“U.S. consumers have pulled back on purchases and limited holiday shopping in recent weeks as the coronavirus pandemic triggered new business restrictions, potentially snapping a six-month stretch of retail sales growth,” WSJ writes.
Why It Matters: If retail sales follow WSJ’s projections of a 0.3% decline in November, then it would mark the first month-over-month drop since April. It’s just another indicator of the slowing economic recovery as the U.S. economy prepares to bear down for another prolonged shutdown. The full data will be released later today.
- Hiring growth also slowed in November, while jobless claims recently ticked up.
- Overall consumer spending remains on the rise, but at a much slower pace than the summer.
- Consumer confidence has been mixed, though WSJ cites one survey, “reflecting a brighter outlook for the economy beyond the pandemic.”
Numbers To Consider:
- Average spending between Thanksgiving and Cyber Monday this year was $312, a 14% decline from 2019, according to a survey by the National Retail Federation and Prosper Insights & Analytics.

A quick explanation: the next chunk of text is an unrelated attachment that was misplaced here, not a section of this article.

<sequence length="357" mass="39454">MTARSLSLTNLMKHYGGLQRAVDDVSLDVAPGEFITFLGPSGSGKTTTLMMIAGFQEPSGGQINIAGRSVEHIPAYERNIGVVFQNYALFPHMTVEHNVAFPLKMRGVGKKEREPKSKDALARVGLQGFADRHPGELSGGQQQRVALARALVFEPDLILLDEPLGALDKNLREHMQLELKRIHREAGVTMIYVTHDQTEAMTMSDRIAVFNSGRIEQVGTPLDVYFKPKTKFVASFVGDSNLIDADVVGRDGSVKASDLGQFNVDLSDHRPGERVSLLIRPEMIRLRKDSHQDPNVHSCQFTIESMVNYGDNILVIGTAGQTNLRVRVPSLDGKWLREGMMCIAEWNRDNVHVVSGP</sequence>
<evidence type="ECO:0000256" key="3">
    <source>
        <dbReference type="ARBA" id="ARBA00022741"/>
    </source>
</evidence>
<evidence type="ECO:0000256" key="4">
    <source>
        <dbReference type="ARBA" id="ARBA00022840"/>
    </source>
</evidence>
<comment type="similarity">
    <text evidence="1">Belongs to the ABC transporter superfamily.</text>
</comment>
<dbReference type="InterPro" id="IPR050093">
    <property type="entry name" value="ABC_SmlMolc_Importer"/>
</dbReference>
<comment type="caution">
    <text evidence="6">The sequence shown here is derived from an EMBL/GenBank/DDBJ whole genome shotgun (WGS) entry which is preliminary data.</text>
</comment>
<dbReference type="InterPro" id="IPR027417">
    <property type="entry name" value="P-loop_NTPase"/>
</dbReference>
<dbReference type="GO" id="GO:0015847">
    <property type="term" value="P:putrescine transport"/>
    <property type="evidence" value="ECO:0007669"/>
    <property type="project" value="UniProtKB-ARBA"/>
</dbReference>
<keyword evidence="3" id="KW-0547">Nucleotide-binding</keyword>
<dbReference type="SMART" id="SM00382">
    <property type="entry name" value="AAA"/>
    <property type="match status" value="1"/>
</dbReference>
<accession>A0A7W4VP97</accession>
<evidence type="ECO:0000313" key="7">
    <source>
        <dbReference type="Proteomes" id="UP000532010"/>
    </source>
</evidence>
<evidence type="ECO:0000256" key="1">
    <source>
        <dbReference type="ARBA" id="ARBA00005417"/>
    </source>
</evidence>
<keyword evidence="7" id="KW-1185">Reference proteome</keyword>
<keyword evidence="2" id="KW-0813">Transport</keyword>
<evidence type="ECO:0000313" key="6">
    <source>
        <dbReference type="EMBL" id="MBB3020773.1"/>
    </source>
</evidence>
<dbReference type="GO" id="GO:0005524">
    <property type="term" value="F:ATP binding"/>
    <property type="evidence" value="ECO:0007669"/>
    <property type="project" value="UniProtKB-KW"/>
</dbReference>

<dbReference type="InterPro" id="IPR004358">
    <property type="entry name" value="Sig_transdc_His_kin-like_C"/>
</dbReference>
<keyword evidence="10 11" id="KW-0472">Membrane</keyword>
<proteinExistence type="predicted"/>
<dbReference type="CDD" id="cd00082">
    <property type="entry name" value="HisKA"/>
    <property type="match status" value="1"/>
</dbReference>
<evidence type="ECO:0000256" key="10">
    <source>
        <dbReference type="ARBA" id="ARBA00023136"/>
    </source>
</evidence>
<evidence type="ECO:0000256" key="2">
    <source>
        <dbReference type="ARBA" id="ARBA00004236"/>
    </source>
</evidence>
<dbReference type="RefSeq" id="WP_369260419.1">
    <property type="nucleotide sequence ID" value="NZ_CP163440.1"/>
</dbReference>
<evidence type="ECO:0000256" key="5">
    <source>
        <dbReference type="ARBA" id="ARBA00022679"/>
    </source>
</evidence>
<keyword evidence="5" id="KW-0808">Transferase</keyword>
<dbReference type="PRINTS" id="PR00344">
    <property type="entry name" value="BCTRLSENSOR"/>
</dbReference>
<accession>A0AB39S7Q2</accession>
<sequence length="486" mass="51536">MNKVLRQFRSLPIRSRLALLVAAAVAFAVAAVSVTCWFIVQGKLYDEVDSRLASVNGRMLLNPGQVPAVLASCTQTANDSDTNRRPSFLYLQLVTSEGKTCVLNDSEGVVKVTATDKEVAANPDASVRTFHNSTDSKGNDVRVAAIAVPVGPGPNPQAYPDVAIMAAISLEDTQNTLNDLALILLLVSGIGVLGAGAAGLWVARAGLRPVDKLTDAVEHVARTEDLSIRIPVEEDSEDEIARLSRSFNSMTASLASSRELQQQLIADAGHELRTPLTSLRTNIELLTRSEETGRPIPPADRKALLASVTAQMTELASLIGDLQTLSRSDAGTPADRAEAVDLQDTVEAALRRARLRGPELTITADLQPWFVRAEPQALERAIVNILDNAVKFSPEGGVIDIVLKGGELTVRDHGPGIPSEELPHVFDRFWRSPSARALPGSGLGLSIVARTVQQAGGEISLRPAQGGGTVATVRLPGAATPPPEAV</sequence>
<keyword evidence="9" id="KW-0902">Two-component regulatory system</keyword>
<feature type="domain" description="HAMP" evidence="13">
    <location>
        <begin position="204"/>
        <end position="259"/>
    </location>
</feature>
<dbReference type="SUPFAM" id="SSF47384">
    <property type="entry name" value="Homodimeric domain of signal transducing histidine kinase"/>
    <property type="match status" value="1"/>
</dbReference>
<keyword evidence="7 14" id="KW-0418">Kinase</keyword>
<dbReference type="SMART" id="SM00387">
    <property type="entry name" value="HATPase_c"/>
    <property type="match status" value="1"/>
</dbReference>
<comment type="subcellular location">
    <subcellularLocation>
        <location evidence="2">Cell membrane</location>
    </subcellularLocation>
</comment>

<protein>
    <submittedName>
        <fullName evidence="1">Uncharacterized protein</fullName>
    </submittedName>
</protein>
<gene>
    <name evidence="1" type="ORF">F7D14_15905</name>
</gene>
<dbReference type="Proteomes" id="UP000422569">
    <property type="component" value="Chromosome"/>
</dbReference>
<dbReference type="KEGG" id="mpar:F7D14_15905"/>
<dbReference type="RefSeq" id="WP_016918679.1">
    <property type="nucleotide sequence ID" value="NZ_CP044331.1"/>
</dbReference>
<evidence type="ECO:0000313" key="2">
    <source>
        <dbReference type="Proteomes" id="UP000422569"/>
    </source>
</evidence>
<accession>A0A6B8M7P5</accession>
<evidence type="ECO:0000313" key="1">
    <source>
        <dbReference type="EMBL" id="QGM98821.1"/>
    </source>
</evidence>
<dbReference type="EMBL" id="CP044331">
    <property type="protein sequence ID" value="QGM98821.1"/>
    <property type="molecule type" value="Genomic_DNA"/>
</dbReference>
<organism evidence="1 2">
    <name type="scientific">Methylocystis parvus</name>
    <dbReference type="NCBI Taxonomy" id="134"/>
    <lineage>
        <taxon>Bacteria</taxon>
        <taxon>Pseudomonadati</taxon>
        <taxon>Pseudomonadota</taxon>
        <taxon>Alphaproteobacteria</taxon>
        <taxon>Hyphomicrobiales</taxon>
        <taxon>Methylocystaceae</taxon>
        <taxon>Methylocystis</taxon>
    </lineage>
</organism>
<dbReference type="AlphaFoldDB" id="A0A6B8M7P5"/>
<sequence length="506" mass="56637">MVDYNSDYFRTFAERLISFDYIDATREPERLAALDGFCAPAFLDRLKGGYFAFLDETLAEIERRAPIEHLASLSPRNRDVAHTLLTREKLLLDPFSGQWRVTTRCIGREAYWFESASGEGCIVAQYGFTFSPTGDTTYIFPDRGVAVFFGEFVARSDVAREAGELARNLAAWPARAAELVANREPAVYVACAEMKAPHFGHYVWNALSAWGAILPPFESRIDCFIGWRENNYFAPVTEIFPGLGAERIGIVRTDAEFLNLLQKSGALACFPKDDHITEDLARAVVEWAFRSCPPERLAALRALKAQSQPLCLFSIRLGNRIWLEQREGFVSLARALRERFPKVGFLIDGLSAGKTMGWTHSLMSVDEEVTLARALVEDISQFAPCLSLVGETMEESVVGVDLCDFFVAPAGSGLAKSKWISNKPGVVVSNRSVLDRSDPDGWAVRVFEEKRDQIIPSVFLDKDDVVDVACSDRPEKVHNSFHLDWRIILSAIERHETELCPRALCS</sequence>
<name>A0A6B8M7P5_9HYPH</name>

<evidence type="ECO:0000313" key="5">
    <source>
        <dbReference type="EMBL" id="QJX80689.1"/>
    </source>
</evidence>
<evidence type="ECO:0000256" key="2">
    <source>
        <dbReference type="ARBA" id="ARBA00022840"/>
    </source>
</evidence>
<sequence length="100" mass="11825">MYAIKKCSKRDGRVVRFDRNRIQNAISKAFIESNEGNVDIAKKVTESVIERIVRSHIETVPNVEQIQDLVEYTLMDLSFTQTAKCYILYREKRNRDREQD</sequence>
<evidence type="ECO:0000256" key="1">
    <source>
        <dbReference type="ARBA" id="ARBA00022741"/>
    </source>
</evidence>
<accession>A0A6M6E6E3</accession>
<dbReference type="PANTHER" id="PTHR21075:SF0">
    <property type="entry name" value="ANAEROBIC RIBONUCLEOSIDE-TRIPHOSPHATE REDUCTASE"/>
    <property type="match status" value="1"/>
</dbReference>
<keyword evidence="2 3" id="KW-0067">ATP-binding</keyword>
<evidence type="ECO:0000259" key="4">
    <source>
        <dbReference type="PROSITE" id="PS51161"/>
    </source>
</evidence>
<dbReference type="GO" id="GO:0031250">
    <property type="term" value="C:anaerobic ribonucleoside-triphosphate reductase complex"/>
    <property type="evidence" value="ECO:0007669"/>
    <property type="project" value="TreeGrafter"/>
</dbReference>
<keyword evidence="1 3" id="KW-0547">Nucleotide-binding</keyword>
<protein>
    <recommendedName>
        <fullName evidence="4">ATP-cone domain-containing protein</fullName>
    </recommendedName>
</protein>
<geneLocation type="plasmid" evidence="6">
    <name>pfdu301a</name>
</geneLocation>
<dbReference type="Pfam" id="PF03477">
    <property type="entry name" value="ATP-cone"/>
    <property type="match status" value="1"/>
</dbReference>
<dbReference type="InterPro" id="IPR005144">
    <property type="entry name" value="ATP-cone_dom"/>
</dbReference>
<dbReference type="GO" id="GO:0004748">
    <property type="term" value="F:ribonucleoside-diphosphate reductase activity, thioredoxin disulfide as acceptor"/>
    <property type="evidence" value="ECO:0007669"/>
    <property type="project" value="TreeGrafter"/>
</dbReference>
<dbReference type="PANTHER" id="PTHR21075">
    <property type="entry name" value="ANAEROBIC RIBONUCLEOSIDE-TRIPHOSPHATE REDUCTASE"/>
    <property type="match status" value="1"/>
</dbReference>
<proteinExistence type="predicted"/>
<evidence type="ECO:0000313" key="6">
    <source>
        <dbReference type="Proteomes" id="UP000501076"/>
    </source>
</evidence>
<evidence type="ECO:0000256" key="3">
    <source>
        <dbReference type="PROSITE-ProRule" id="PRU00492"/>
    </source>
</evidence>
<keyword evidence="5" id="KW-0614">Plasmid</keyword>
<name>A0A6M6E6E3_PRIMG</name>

- JPMorgan Chase’s tracking of 30 million credit and debit cardholders showed a 4.1% decrease in spending from the year before the week through Dec. 11.
- Overall spending fell 11.6% for the week ending Nov. 29 compared with January levels, according to data collected by Affinity Solutions and Opportunity Insights.
The Takeaway: Some retailers have reaped the rewards of the e-commerce boom, performing better than businesses heavily reliant on physical shopping. At this point, recovery is contingent on how serious the rise of Covid-19 infections proves to be, how quickly the vaccine can be distributed widely and whether the government can provide some form of fiscal stimulus.